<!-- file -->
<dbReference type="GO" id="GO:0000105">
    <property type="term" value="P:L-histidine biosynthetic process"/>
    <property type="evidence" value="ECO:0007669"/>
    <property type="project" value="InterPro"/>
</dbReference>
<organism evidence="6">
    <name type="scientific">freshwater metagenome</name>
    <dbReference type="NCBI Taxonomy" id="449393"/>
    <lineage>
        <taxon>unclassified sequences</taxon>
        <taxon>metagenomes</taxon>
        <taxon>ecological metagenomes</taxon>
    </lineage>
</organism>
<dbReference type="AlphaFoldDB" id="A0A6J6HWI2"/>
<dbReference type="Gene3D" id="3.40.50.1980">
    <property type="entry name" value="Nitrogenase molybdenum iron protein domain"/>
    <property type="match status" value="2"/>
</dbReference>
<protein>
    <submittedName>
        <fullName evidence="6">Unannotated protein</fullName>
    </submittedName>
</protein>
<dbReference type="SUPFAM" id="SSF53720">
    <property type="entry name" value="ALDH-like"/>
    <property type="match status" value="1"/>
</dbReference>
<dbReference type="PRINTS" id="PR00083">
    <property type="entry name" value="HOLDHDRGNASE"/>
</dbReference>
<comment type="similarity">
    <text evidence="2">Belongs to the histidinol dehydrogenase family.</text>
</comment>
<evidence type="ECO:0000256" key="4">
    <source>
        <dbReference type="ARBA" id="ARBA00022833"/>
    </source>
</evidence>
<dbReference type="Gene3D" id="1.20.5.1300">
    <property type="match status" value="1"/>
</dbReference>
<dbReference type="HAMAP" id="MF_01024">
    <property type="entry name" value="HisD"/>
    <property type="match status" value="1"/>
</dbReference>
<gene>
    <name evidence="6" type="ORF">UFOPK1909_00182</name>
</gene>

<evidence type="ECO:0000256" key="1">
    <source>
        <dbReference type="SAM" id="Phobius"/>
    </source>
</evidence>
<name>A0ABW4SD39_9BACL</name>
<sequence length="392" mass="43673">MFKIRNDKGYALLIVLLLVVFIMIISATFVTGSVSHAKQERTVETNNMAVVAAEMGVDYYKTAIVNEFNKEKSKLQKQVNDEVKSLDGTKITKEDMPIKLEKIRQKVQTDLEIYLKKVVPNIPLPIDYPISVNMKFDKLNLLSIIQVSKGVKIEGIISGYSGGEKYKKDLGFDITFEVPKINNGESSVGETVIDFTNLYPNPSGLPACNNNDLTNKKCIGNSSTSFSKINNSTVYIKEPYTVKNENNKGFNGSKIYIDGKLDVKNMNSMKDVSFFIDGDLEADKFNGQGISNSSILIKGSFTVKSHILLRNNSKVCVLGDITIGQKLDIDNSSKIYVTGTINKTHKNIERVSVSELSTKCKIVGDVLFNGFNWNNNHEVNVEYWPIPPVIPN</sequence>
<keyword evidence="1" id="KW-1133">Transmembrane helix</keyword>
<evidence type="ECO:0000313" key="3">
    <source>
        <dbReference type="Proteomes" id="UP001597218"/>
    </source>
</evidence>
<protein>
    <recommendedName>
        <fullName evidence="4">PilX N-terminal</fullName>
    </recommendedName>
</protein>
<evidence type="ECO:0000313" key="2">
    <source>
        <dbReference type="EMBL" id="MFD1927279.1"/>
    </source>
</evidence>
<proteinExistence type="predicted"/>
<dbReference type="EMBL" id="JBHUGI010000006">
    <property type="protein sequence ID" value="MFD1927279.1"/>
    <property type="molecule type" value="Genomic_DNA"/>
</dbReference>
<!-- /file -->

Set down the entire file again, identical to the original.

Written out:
<dbReference type="GO" id="GO:0000105">
    <property type="term" value="P:L-histidine biosynthetic process"/>
    <property type="evidence" value="ECO:0007669"/>
    <property type="project" value="InterPro"/>
</dbReference>
<organism evidence="6">
    <name type="scientific">freshwater metagenome</name>
    <dbReference type="NCBI Taxonomy" id="449393"/>
    <lineage>
        <taxon>unclassified sequences</taxon>
        <taxon>metagenomes</taxon>
        <taxon>ecological metagenomes</taxon>
    </lineage>
</organism>
<dbReference type="AlphaFoldDB" id="A0A6J6HWI2"/>
<dbReference type="Gene3D" id="3.40.50.1980">
    <property type="entry name" value="Nitrogenase molybdenum iron protein domain"/>
    <property type="match status" value="2"/>
</dbReference>
<protein>
    <submittedName>
        <fullName evidence="6">Unannotated protein</fullName>
    </submittedName>
</protein>
<dbReference type="SUPFAM" id="SSF53720">
    <property type="entry name" value="ALDH-like"/>
    <property type="match status" value="1"/>
</dbReference>
<dbReference type="PRINTS" id="PR00083">
    <property type="entry name" value="HOLDHDRGNASE"/>
</dbReference>
<comment type="similarity">
    <text evidence="2">Belongs to the histidinol dehydrogenase family.</text>
</comment>
<evidence type="ECO:0000256" key="4">
    <source>
        <dbReference type="ARBA" id="ARBA00022833"/>
    </source>
</evidence>
<dbReference type="Gene3D" id="1.20.5.1300">
    <property type="match status" value="1"/>
</dbReference>
<dbReference type="HAMAP" id="MF_01024">
    <property type="entry name" value="HisD"/>
    <property type="match status" value="1"/>
</dbReference>
<gene>
    <name evidence="6" type="ORF">UFOPK1909_00182</name>
</gene>

<evidence type="ECO:0000256" key="1">
    <source>
        <dbReference type="SAM" id="Phobius"/>
    </source>
</evidence>
<name>A0ABW4SD39_9BACL</name>
<sequence length="392" mass="43673">MFKIRNDKGYALLIVLLLVVFIMIISATFVTGSVSHAKQERTVETNNMAVVAAEMGVDYYKTAIVNEFNKEKSKLQKQVNDEVKSLDGTKITKEDMPIKLEKIRQKVQTDLEIYLKKVVPNIPLPIDYPISVNMKFDKLNLLSIIQVSKGVKIEGIISGYSGGEKYKKDLGFDITFEVPKINNGESSVGETVIDFTNLYPNPSGLPACNNNDLTNKKCIGNSSTSFSKINNSTVYIKEPYTVKNENNKGFNGSKIYIDGKLDVKNMNSMKDVSFFIDGDLEADKFNGQGISNSSILIKGSFTVKSHILLRNNSKVCVLGDITIGQKLDIDNSSKIYVTGTINKTHKNIERVSVSELSTKCKIVGDVLFNGFNWNNNHEVNVEYWPIPPVIPN</sequence>
<keyword evidence="1" id="KW-1133">Transmembrane helix</keyword>
<evidence type="ECO:0000313" key="3">
    <source>
        <dbReference type="Proteomes" id="UP001597218"/>
    </source>
</evidence>
<protein>
    <recommendedName>
        <fullName evidence="4">PilX N-terminal</fullName>
    </recommendedName>
</protein>
<evidence type="ECO:0000313" key="2">
    <source>
        <dbReference type="EMBL" id="MFD1927279.1"/>
    </source>
</evidence>
<proteinExistence type="predicted"/>
<dbReference type="EMBL" id="JBHUGI010000006">
    <property type="protein sequence ID" value="MFD1927279.1"/>
    <property type="molecule type" value="Genomic_DNA"/>
</dbReference>